The days in the Blue Forest are full of snow now. The descent of the four plus months of winter has finally arrived, as though we live in a fictional world like Narnia. I spend my days mostly inside curled up with my cat (who’s name ironically means ”snow” in English) trying to keep warm, eating ramen and oden. I sleep with an electric blanket and two space heaters.

This situation I am reminds me of conversations I had before I moved to Japan. I would occasionally meet a Japanese person who asked me where I was moving to.

”Aomori.”

”Aomori?” They would respond with incredulous faces, the last syllable of the prefecture would always slide upwards before they would suck in a rush of surprised air back into their lungs.

I would inevitable get two responses after this, either:

Response 1: ”It is very cold in Aomori.”

Response 2: ”Aomori is very beautiful.”

Sometimes, I would recieve a combination of both. But after living here for over a year now, I have come to see that both statements are equally true.

My students could never understand why I loved stormy weather, or the winter season.  In America, storms are fun, you sit with your friends and bake brownies and scream when lightening hits and then laugh at your own silliness.  When it storms here, houses go under water, people evacuate, and you watch out for mudslides. No wonder my students were confused with my answer.

There is just something about Christmas in America.  I don’t know how to say it, except for that it really is something special, after living in three different countries, I see it now so clearly.  You waltz from party to party, and eat your way through the holidays cookies and desserts galore.  You buy a tree, hang up ornaments with family, wrap presents for friends and family, and still sneak a peek to count your presents under the Christmas tree, even though you are past the age of childhood.  In Aomori, winter is harsh, Christmas trees are not a common commodity, houses don’t have an oven to bake anything related to Christmas food, and presents are mailed back home, hopefully your family will send you some. This is not to say that Christmas here is not fun, its just that the more celebrated holiday is Oshogatsu, that is, New Year and Christmas is more of a couples holiday here.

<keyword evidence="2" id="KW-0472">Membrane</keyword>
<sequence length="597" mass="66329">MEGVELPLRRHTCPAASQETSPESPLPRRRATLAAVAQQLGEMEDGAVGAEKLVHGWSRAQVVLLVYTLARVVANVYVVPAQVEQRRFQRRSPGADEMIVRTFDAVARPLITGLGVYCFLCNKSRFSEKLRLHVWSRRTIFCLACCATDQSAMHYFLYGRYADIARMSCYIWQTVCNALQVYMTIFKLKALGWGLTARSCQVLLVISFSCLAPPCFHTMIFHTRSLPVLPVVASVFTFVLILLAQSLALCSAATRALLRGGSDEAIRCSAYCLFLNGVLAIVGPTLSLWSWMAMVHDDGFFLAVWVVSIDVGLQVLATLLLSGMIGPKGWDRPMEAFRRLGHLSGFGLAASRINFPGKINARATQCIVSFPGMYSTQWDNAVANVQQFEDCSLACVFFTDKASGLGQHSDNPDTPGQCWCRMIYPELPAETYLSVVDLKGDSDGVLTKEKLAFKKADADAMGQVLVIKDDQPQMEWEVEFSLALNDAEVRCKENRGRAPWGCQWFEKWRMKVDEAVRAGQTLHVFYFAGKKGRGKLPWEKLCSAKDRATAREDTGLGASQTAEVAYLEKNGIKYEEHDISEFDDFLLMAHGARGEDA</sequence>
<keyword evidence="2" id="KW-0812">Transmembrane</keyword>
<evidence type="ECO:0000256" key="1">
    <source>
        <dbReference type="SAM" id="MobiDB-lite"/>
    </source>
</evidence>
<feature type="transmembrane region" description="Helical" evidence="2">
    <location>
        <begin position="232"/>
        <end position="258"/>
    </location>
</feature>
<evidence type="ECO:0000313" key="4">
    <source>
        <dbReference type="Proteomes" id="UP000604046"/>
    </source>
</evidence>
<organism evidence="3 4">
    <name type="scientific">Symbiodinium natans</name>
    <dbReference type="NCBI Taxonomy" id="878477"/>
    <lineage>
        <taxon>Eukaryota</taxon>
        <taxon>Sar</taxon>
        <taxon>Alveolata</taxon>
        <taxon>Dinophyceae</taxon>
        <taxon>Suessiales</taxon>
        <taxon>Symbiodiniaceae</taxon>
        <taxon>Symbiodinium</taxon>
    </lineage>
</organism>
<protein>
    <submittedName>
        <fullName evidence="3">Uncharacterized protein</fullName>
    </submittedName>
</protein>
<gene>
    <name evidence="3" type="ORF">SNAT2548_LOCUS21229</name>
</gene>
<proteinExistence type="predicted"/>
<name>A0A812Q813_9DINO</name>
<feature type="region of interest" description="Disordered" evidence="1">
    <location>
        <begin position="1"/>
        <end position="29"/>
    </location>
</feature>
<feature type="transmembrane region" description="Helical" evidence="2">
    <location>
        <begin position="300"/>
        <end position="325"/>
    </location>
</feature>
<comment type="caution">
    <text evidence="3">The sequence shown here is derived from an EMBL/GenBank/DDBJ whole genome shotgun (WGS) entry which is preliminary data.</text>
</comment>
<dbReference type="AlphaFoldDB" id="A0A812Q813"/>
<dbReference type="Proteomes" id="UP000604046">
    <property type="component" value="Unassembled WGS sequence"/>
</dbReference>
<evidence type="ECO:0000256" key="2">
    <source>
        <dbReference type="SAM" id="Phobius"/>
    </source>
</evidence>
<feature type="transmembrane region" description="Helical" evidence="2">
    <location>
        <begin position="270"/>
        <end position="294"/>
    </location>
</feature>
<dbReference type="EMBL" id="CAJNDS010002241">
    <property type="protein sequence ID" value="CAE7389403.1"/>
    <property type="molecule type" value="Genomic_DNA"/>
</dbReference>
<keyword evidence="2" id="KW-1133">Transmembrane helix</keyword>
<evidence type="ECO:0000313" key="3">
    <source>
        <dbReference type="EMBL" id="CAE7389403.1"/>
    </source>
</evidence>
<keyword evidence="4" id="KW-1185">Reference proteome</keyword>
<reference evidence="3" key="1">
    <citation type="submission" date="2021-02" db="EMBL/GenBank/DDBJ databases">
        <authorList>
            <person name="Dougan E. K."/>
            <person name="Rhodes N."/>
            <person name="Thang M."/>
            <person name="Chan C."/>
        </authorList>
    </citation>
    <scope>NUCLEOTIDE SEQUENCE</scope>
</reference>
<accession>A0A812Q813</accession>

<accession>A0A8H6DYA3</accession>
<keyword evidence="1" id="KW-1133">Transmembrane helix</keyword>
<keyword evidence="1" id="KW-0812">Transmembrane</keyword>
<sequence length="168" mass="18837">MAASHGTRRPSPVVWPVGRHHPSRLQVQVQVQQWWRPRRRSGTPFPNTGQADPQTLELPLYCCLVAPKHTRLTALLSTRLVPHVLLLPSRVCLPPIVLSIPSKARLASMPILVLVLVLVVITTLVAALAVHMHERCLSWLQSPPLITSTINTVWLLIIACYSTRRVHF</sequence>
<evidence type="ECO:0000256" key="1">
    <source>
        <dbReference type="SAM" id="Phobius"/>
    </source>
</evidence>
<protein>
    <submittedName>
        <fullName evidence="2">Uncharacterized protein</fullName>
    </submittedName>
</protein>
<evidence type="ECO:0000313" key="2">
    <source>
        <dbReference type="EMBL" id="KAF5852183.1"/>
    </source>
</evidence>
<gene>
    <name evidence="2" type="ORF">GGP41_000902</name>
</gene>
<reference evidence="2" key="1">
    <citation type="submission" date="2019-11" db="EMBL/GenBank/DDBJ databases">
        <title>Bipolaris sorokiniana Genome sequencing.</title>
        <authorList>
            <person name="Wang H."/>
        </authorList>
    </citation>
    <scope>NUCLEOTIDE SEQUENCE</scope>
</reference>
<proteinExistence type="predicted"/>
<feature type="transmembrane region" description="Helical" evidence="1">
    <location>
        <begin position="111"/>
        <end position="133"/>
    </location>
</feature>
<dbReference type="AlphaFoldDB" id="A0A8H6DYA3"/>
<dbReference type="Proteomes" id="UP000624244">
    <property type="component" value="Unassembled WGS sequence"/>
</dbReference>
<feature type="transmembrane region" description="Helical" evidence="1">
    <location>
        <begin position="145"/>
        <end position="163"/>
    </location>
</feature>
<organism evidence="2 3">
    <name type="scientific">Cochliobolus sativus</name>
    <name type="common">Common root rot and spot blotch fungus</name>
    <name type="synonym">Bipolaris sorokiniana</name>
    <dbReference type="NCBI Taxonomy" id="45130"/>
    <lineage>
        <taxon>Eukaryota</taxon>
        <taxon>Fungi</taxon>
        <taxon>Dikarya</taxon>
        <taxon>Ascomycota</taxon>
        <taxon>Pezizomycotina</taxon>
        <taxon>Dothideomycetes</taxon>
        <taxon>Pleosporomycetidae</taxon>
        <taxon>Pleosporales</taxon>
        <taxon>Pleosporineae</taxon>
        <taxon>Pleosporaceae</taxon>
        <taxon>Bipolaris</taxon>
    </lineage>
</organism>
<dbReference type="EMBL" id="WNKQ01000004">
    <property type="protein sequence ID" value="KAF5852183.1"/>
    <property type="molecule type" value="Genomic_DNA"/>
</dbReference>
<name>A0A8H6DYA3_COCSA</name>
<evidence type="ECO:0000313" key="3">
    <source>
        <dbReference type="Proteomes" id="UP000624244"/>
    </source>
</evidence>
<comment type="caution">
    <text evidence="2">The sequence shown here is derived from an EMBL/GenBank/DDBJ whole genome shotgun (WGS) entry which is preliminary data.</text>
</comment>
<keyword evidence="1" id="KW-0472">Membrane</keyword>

While I love living in the beautiful, but icy, Blue Forest, I have to say that I must be home for Christmas.

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